As reported by a review in Neuro-Oncology Practice, scientific knowledge is limited on seizures during the end-of-life (EOL) phase. According to Marie Curie, it is possible for some individuals to have a seizure for the first time in the last few weeks of their life. However, it is more common among those with a history of seizures or brain tumors. It might also be that seizures can cause death in some individuals in EOL, as was thought to be the case for a few patients in a small study in Neuro-Oncology. Some signs of EOL seizures include lack of awareness of surroundings, uncontrollable and rapid shaking, and behavior such as lip or finger snapping that is done repeatedly (via a paper in Canadian Family Physician).

One small study in the Journal of Palliative Medicine found that for patients in the terminal stage of brain cancer, seizures continuously increased over time. Another research study in the Journal of Neuro-Oncology found that 37% of the patients experienced seizures in the last month of their lives, a majority of which were partial seizures. However, it is feasible to manage distressing seizure symptoms in the EOL stage with medication so that the person can be as comfortable as possible in the last few days of life, according to one study in the Journal of Pain and Symptom Management.

Seizures versus epilepsy

You might think of epilepsy when you think of seizures, however, they are two different things. The CDC explains that the term epilepsy encompasses any brain disorder that causes seizures. Such a neurological disorder can be caused by a medical event such as a brain tumor or stroke or a condition like Alzheimer's disease (per the CDC). A person is diagnosed with epilepsy when they have had two or more seizures that happen without a trigger (per Johns Hopkins Medicine).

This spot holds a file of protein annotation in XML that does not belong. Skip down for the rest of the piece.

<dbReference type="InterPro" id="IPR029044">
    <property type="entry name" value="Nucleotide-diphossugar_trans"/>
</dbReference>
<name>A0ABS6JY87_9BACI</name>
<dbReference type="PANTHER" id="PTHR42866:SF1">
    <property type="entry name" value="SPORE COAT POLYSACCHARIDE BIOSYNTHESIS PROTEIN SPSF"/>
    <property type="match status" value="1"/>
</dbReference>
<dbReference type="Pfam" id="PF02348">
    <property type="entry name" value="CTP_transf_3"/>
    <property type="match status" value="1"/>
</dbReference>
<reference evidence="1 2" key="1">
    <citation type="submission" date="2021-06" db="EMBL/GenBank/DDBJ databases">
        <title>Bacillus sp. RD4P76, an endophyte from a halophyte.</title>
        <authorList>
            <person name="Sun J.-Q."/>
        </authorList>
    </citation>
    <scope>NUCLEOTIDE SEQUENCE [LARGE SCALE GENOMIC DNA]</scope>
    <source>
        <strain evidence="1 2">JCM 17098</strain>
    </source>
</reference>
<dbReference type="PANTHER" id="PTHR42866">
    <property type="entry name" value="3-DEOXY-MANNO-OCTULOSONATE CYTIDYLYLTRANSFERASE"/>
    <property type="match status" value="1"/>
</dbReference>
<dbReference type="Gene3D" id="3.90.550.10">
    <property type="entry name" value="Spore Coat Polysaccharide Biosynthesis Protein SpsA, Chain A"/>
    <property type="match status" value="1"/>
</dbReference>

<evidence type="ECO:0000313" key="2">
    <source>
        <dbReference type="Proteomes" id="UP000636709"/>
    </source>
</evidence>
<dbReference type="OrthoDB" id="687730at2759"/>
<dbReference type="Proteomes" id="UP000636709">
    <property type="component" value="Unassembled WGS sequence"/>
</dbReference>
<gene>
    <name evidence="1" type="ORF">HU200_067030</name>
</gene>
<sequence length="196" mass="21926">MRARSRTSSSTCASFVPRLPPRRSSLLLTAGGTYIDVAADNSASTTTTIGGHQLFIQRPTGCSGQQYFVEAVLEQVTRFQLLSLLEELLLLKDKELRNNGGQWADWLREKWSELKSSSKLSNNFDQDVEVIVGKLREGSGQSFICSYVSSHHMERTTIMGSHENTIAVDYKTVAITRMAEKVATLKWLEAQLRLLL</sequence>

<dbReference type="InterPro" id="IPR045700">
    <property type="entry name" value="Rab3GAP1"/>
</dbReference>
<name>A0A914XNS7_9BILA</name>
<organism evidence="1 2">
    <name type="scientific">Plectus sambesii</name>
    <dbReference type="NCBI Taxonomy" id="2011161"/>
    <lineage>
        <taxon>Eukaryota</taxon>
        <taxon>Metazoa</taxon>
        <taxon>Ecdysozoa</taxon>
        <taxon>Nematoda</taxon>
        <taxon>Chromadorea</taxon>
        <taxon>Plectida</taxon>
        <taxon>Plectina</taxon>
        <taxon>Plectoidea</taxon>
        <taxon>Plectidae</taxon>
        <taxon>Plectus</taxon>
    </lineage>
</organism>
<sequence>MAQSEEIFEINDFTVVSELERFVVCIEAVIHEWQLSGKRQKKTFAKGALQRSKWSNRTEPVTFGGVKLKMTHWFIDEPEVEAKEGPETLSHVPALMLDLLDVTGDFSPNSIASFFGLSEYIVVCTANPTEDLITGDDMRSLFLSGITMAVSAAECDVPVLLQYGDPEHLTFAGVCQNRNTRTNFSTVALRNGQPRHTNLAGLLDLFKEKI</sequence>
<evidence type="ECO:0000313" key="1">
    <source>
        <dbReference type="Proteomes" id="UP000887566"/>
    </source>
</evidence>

On the other hand, there are seizures that are have clear cause. The Veterans Health Administration (VHA) in Miami notes that some of these triggers include stress, high fever, or low blood sugar. Provoked seizures are treated by addressing the trigger, such as by managing stress or making changes to diet.

A neurologist diagnoses epilepsy. Their assessment consists of gathering family and medical history and conducting a series of tests (per the Cleveland Clinic). Examples of such tests include blood tests, an electroencephalogram (EEG) to record and find any abnormal brain activity, and other scans such as an MRI or CT.